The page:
Even though I agree that the importance of market prices is much under appreciated by the general public, I am skeptical about the claim made here that the economics profession in general lacks this understanding. If you want to make that claim you should back it up with names and quotes rather than letting it hang as an unsupported assertion.

Daniel writes:

I got this newsletter today and thought it apropos: Why Parisian Bakers Can't Always Go On Vacation

I enjoy listening to EconTalk for perspective—particularly when Munger is on. But, for what it's worth, I'm with Jerm on this one. I felt like the conversation featured too much agreement and while Russ did attempt to steelman counter arguments here and there, his efforts were not adequate to challenge the consensus view of the three of you in any meaningful way.

At the core, is that you guys seemed to ignore just how managed the market is at levels deeper than the surface. This episode seemed like a crystalline example how the libertarian view of the world has blinders on. I mean, you laughed off the very idea that some shady cabal sets oil prices as if OPEC isn't a thing. And as for bread, before all those terrible farm subsidies were created, there actually were frequent food shortages. (Not that I want to defend the current state of farm subsidy affairs.) How well would the market for bread work without roads to get supplies, goods, and customers to each other? How do people become master bakers? Surely having an education helps. And on and on. We see constantly that the market is less than great at providing many of the most fundamental components of what enables the market to thrive. Society is surely much better because of markets, no argument, it's great for lots of stuff. But the invisible hand is merely necessary but not sufficient for creating a functional society. This episode in particular seemed oblivious to this fact.

Nonlin_org writes:

Leave it to experts to mess up a simple thing. Eric got the right idea with the "dynamic distributed design" - read above.


Of course the market economy is designed by all of us and of course it works because each of us designs our little piece. As soon as you want to design a bigger piece, you run into dis-economies of scale - i.e. government and big government.

There's no magic "emergent" anything about the economy and it is not perfect as documented by the bullwhip effect.

Woodah writes:

I'm puzzled by the idea that cities are great examples of emergent order. Without top-down, command-and-control regulations and enforcement, cities look a lot like Lagos, Nigeria.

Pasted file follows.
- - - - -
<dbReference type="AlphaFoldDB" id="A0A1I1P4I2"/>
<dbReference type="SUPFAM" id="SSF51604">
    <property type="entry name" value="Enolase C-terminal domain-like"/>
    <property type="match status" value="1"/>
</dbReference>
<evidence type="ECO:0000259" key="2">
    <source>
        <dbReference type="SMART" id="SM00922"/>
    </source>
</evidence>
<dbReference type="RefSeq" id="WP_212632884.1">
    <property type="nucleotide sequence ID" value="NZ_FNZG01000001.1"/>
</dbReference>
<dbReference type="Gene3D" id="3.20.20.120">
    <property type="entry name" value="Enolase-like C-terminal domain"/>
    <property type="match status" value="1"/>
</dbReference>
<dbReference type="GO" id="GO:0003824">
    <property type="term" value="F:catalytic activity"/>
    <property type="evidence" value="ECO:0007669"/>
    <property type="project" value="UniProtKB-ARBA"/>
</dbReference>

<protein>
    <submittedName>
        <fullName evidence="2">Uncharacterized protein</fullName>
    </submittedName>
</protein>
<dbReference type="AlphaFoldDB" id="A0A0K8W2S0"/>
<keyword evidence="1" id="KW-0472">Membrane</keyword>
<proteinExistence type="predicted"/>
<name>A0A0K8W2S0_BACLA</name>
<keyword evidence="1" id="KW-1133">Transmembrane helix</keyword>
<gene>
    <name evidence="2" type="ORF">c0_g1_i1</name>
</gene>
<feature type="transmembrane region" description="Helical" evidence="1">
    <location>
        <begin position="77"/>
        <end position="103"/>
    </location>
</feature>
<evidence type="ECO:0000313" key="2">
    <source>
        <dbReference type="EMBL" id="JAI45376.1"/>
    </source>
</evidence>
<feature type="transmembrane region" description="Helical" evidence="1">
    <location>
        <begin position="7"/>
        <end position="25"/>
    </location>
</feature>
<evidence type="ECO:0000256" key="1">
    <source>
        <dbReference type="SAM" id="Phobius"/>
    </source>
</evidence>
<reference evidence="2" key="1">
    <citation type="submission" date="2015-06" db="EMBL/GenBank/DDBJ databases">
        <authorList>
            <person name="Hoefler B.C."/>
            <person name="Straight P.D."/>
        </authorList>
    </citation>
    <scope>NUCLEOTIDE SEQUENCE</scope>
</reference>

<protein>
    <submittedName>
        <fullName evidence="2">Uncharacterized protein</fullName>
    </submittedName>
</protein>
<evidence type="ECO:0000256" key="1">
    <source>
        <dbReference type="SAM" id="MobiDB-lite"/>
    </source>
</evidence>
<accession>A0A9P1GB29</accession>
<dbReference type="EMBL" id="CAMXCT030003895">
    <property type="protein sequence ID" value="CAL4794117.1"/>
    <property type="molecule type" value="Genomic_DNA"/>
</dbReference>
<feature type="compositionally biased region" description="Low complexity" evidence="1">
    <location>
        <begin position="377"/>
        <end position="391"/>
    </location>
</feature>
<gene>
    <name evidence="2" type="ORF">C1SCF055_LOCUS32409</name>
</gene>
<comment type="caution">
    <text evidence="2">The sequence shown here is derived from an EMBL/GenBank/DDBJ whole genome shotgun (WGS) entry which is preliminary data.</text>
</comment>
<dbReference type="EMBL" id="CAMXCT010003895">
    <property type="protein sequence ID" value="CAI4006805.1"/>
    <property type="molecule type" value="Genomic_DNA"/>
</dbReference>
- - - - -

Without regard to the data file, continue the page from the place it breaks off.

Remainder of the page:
https://www.theguardian.com/world/2010/apr/04/documentary-film-welcome-to-lagos-nigeria

Historically, cities have been pretty horrible places to live. And I mean recently. Public infrastructure, public sewage systems, building codes, and zoning laws have made cities in developed countries immeasurably more pleasant in past 100 years.

Let's not ignore the benefits that have come from top-down kings and tzars redesigning cities after major disasters such as fires and wars.

My guess is that economists of an Austrian bent will say something like, "Well, if people continue to move to Lagos, it must be better than the alternative!" This is a Panglossian libertarianism that makes my stomach churn. Sure, Lagos may be better than subsistence farming in the Nigerian countryside, but does that mean that it's the best of all possible outcomes and we should not try to improve it with design? If we don't want to insert ourselves in Nigerian affairs, should we at least take it as an object lesson in what can go wrong when a megacity has no effective municipal government?

Eric writes:

p.p.s. If we understand emergent order as dynamic distributed design, then we might consider the connections between the market and the discovered principles of effective modular design, such as encapsulation, internal cohesion within modules, and loose coupling between modules.

Example: Encapsulation

Protected property rights give one some measure of encapsulated control and responsibility over certain resources. Just as a lack of encapsulation in software can lead to a tangled mess, lack of property rights can lead to problems such as the tragedy of the commons.

Encapsulation also promotes the freedom to innovate, i.e. the freedom to make changes within the scope of your module of authority and control. Economist Adam Thierer uses the term "permissionless innovation" to describe the freedom to innovate that has promoted the development of the internet. (See Jared Meyer's recent PragerU video, Why You Love Capitalism)

Without stating when it is warranted or not, government regulation can be understood in some contexts as violating encapsulation when it dictates what must or must not happen "under the hood" in an enterprise.

Example: Loose Coupling

When modules are loosely coupled you don't have tight dependencies on particular partner modules that require elaborate mutual connections. Loose coupling allows easily moving modules around to be used elsewhere or to replace depending on one module with using a different one instead.

In the market, loose coupling is related to competitive markets where there is freedom of entry for businesses and freedom to easily make different choices by consumers.